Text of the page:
Understanding Nutrition Labels Latest Vital Sign?

As health professionals, we often assume that our patients understand what we tell them and can read the information sheets we expect them to understand.

But surprisingly often, even in a country like Canada, this is not the case. Thus, there is an increasing movement to make the assessment of a patient’s ability to follow health care instructions part of any first-time medical assessment of any patient (From personal experience, I would even include people with higher secondary college or university degrees in this).

In fact, health literacy, defined as the ability to read, understand, and act on health information has now been designated a new vital sign – the assessment of which, may be as important as measuring blood pressure, heart rate, or temperature.

To patients, failure to understand and appropriately act on health information (e.g. appropriate use of prescription drugs, self-monitoring, following a diet plan, etc.) may be as dangerous and detrimental to health as having any of the other vital signs out of whack.

To address this issue, the Public Health Group of Pfizer Inc., has developed a bilingual (English and Spanish) screening tool that assesses basic literacy and numeracy skills and identifies patients at risk for low health literacy. The tool can be administered in a clinical setting in just three minutes and provides valid information about the patient’s ability to understand simple health information.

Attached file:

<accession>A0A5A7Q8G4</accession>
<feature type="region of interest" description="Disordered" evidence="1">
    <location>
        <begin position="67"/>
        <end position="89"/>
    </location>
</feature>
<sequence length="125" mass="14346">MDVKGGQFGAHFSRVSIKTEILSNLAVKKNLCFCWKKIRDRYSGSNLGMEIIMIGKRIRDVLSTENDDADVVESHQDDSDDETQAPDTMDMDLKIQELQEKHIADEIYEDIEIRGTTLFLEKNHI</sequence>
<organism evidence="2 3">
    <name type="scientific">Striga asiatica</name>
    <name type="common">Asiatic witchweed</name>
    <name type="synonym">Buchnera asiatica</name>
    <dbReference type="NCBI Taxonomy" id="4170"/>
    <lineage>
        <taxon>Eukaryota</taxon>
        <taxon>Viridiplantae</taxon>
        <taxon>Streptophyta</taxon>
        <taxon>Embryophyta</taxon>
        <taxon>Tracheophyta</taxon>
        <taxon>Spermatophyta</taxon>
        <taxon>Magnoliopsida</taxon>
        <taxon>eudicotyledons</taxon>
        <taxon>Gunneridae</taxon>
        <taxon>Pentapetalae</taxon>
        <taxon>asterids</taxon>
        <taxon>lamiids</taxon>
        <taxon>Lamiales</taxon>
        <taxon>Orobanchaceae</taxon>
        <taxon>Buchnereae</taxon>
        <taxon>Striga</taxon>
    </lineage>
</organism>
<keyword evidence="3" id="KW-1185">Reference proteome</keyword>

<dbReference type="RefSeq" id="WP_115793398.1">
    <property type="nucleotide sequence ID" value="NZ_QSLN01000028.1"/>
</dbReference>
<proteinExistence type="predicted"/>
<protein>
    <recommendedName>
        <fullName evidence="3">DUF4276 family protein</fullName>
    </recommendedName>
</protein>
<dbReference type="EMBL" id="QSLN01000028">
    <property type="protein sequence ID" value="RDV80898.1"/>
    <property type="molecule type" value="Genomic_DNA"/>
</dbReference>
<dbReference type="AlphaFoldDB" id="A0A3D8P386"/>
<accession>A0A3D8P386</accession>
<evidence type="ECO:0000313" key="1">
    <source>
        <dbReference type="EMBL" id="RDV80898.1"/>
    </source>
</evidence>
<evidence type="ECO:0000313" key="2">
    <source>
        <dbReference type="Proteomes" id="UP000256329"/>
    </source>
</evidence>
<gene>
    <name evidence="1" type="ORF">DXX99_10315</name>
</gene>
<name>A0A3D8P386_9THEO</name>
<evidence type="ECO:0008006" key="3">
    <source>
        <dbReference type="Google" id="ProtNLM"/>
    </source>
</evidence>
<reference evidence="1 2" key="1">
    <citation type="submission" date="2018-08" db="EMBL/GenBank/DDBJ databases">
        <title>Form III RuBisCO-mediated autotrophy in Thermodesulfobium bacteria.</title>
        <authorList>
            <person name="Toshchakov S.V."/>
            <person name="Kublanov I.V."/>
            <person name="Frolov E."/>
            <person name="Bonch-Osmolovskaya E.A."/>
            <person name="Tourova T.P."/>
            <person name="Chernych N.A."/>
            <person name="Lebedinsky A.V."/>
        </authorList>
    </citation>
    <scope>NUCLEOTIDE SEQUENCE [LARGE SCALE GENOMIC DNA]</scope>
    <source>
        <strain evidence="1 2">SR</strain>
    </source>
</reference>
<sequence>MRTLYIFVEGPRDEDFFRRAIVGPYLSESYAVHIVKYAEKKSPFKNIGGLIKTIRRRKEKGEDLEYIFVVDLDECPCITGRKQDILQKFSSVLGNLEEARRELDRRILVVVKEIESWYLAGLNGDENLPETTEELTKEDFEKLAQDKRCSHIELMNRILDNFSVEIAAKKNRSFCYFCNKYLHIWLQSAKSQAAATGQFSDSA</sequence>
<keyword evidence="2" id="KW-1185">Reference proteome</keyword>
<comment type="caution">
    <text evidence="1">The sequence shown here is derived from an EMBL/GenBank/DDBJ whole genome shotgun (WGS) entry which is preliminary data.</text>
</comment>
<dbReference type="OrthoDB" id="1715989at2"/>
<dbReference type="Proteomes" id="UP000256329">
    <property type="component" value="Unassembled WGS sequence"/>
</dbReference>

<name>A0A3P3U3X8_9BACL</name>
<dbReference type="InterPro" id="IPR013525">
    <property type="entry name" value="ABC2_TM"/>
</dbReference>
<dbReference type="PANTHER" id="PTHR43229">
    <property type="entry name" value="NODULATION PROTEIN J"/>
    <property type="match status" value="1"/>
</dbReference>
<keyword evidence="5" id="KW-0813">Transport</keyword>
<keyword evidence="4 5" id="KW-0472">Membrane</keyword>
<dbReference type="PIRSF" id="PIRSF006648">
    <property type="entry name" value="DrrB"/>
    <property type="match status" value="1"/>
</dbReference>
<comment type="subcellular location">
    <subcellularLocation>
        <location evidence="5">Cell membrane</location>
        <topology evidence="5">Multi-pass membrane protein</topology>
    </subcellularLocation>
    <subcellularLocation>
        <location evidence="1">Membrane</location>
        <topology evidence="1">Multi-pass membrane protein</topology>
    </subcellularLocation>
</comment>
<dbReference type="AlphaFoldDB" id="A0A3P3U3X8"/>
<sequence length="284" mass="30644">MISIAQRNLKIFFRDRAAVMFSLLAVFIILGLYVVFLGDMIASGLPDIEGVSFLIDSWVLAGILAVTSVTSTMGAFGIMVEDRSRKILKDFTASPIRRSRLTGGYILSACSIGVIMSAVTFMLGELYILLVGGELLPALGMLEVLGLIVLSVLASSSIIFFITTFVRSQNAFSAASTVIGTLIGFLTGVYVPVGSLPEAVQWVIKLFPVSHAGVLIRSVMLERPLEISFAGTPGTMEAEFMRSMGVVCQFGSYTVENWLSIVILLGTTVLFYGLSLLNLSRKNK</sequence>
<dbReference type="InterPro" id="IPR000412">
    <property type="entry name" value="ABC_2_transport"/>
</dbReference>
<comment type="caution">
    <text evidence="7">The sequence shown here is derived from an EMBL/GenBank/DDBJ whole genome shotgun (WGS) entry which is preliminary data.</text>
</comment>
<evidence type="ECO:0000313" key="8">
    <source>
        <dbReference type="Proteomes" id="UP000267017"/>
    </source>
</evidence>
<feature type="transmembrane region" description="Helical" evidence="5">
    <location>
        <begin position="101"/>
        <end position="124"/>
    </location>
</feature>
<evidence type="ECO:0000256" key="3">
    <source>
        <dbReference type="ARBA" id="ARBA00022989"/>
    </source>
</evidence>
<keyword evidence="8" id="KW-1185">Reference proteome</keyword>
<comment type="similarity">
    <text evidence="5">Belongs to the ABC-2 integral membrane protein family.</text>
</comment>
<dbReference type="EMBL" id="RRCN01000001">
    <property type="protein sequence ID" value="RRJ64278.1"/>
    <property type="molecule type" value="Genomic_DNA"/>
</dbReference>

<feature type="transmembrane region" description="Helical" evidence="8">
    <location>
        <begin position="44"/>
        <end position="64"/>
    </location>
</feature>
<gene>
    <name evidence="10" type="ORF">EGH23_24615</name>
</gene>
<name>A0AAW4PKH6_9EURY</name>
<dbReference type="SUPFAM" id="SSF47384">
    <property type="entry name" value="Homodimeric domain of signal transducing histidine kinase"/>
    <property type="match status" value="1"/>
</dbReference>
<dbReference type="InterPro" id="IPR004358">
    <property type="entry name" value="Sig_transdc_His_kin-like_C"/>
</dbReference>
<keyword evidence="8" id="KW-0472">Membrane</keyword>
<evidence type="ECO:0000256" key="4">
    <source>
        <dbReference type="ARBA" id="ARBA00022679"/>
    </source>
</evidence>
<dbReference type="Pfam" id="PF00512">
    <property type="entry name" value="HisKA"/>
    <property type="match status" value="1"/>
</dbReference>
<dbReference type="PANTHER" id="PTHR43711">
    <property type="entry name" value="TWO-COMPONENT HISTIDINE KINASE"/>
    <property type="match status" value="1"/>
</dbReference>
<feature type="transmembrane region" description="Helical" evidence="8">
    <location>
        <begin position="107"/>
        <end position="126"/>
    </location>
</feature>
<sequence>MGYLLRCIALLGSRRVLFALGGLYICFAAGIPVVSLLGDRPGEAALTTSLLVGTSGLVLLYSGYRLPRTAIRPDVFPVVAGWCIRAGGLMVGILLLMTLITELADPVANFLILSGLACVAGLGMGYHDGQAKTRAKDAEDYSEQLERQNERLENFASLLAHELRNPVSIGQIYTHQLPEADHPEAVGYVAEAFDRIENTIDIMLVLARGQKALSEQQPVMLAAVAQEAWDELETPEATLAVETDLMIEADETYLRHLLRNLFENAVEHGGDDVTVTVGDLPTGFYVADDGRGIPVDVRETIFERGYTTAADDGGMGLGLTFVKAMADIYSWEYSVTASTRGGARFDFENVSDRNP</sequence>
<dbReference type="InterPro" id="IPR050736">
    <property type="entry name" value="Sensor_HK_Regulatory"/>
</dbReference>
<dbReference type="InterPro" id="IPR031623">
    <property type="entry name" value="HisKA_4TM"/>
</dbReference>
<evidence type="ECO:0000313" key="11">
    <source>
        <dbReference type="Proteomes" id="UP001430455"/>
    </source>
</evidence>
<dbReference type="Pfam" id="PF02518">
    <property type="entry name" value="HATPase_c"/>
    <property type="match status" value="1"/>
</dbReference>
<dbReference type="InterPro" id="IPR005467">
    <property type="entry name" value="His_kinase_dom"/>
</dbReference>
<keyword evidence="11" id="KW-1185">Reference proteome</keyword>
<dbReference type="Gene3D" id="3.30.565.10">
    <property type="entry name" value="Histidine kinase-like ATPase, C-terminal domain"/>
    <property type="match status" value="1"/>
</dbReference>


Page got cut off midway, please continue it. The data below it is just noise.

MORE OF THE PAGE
The test called The Newest Vital Sign (NVS) has been studied by health literacy experts at the University of Arizona College of Medicine and the University of North Carolina and is described in a paper published in the Annals of Family Medicine.

Interestingly, the test is based on a nutrition label from an ice cream container. Patients are given the label and then asked 6 questions about how they would interpret and act on the information contained on the label.

Patients can and should retain the label so they can refer to it while answering questions. It is not necessary to give the patient time to review the label before asking the questions. Rather, they will review the label as they are asked and answer the questions.

The questions are asked orally and the responses recorded by a health care provider on a score sheet, which contains the correct answers. Based on the number of correct responses, the health care provider can assess the patient’s health literacy level.

If the test results indicate a patient has limited health literacy skills, providers can resort to simple health communication techniques to help patients better understand their medical issues and follow instructions.

It may be a good idea to spend these three minutes in any health care encounter with a new patient prior to embarking on explaining even the simplest care plan (like keeping a food diary), no word of which the patient may actually understand.

Edmonton, Alberta

Weiss BD, Mays MZ, Martz W, Castro KM, DeWalt DA, Pignone MP, Mockbee J, & Hale FA (2005). Quick assessment of literacy in primary care: the newest vital sign. Annals of family medicine, 3 (6), 514-22 PMID: 16338915